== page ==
The ideal Library Keeper was described by Plume in his will as a scholar who knew books, and one who had taken holy orders. The early Library Keepers often doubled-up as local vicars, but more recently those employed as “Plume Librarian” have followed different professions – a couple have been qualified librarians, but others trained as archivists or teachers, and some – like me – as historians.
Coming from different professional backgrounds – but united by our interest in early modern books – Plume Librarians have always responded to the current needs of the Library by using their own skill sets. My predecessor, for example, who came from an archives background, took on the huge project of cataloguing and conserving the archives of the Plume Trust from the 18th and 19th centuries.
Being fairly new to the role, I have two main priorities at the moment:
- making a full inventory of the books, to include identifying their condition and unique features to improve the catalogue and assess conservation needs; and
- raising funds and project-managing our urgent building improvements.
In recent years, the lathe and plaster ceiling has grown some large cracks and needs to be replaced, which will mean the whole collection will need to be removed and stored for the duration. We have been lucky to secure some institutional funding and our “Sponsor-a-Shelf Scheme” has been very successful in attracting donations from the Friends, local residents, organisations, and businesses.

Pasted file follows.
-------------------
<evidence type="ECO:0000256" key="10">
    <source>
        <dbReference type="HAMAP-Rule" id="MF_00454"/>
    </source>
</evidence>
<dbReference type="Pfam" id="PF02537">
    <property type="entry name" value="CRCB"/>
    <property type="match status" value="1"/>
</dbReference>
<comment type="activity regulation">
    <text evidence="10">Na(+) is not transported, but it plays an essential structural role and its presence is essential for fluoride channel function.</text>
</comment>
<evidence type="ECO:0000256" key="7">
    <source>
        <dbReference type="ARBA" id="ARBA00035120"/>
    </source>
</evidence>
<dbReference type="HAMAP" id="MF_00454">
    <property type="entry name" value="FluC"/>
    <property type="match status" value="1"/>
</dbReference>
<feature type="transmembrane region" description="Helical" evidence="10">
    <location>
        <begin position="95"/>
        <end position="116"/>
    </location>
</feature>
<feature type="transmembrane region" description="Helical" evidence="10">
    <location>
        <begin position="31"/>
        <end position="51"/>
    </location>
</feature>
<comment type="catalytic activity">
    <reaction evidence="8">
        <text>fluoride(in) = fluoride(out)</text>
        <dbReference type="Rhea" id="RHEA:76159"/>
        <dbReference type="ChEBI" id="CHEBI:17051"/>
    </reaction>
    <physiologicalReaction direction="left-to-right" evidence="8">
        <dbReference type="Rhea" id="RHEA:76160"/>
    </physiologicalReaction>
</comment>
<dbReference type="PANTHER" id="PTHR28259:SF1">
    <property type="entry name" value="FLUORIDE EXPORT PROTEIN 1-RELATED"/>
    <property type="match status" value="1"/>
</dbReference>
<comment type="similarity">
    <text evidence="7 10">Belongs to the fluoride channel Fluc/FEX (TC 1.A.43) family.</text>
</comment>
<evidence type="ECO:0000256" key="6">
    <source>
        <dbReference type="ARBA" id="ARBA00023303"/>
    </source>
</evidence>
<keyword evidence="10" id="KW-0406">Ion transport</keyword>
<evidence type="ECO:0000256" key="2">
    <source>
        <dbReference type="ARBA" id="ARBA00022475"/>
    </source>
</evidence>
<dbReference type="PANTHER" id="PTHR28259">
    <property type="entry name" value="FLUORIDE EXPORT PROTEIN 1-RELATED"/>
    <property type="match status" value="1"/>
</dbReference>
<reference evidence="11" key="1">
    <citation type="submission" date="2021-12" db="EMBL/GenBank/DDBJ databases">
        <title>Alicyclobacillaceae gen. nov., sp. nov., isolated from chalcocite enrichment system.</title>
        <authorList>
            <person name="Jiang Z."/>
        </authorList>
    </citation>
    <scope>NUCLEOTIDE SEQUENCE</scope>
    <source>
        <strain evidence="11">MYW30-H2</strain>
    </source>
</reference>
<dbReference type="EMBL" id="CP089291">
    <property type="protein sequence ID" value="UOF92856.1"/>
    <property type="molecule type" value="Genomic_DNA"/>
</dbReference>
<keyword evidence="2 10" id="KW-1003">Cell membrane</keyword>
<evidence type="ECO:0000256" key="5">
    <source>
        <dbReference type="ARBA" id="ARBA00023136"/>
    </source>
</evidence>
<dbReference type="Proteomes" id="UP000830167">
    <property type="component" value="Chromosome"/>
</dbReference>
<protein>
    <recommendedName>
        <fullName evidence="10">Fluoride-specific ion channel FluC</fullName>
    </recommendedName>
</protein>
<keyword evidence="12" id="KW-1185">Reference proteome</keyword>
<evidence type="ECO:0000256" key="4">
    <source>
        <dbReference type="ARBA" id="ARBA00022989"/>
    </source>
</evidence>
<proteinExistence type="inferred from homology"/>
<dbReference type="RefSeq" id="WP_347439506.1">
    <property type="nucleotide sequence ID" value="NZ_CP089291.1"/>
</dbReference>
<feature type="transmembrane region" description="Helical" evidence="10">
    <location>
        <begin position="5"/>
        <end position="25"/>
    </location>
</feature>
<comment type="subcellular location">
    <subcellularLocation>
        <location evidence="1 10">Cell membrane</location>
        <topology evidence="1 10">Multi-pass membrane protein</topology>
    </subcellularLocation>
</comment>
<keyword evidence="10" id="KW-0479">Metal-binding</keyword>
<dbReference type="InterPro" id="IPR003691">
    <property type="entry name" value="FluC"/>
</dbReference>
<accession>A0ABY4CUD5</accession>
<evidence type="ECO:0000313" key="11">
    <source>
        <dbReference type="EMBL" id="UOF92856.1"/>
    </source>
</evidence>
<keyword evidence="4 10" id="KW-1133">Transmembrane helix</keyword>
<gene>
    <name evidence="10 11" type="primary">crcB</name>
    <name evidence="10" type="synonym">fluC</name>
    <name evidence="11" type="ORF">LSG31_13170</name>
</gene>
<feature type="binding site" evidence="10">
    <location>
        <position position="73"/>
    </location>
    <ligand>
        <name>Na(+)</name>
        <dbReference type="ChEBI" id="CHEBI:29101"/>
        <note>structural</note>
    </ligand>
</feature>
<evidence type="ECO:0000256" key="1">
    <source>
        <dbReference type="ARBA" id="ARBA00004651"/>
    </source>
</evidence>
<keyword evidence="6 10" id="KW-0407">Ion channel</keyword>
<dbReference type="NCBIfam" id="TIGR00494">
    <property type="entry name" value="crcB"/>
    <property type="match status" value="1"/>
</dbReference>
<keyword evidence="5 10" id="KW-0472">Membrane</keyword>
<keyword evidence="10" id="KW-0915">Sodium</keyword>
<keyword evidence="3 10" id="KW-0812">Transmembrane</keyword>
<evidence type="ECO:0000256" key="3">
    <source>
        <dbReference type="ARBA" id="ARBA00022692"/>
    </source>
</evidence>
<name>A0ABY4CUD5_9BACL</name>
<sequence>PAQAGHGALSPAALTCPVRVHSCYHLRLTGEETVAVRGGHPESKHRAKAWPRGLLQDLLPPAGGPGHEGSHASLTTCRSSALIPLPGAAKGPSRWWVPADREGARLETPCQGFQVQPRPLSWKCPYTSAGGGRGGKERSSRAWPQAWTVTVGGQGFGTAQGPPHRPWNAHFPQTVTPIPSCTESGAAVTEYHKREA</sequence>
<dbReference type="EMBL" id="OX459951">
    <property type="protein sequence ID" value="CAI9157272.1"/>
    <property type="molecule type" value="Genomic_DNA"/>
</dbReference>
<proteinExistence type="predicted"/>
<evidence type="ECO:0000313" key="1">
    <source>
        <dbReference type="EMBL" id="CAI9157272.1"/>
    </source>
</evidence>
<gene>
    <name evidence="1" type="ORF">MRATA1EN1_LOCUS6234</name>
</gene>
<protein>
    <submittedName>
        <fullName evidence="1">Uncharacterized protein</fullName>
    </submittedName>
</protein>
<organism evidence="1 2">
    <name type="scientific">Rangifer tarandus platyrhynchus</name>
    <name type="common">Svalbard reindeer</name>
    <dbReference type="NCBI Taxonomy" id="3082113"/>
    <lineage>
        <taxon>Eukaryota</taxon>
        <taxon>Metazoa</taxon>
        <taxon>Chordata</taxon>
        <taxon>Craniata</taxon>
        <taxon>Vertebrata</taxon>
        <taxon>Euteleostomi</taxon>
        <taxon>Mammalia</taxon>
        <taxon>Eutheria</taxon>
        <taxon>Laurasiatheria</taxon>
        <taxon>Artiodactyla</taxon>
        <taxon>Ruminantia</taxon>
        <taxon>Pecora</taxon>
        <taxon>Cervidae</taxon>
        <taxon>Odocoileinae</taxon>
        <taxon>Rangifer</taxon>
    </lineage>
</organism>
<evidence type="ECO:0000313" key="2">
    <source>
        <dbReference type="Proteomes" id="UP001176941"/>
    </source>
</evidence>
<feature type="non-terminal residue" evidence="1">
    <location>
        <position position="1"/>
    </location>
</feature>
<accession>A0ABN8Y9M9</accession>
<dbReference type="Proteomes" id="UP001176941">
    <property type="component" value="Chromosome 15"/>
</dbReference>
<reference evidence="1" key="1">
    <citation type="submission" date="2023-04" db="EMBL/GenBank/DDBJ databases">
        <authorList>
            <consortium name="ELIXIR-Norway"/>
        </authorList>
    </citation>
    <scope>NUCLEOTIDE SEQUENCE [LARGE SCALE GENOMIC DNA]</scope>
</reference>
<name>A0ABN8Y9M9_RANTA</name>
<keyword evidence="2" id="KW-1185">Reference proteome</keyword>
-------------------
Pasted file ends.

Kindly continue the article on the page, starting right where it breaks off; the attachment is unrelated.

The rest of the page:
The Friends of Thomas Plume’s Library was formed when a few people came together to buy a book in a New York auction which contained the Library’s inscription. Around 700 books had gone missing in the early 20th century and the Friends have since bought replacement editions (and in a very few cases they have found original copies). Assistant Librarian Paula Thomson is currently curating an exhibition of some of these replacement books. We are welcoming visitors on an appointment only basis: please see details on our website.
I am indebted to Anne Welsh for donating the ILA Scholarship on Beginning Bibliography and to The Independent Libraries Association for choosing me as the recipient. I am enjoying the course immensely and can see how it will help me in my endeavour to provide proper and full catalogue descriptions of format and collation in conjunction with my inventory.
We, in turn, are very grateful to the committee of the Independent Libraries Association for administering this award, and especially to its Chairwoman, Emma Marigliano, who undertook the difficult task of selecting the recipient. She said, “I think Helen will make immediate and necessary use of the skills she will learn.” Both ILA and Beginning Cataloguing would like to encourage the other applicants to apply again in future years, and / or for scholarships to other courses. We also hope that Helen will enjoy Beginning Bibliography and that it helps her increase her knowledge of bibliographic description and research methods.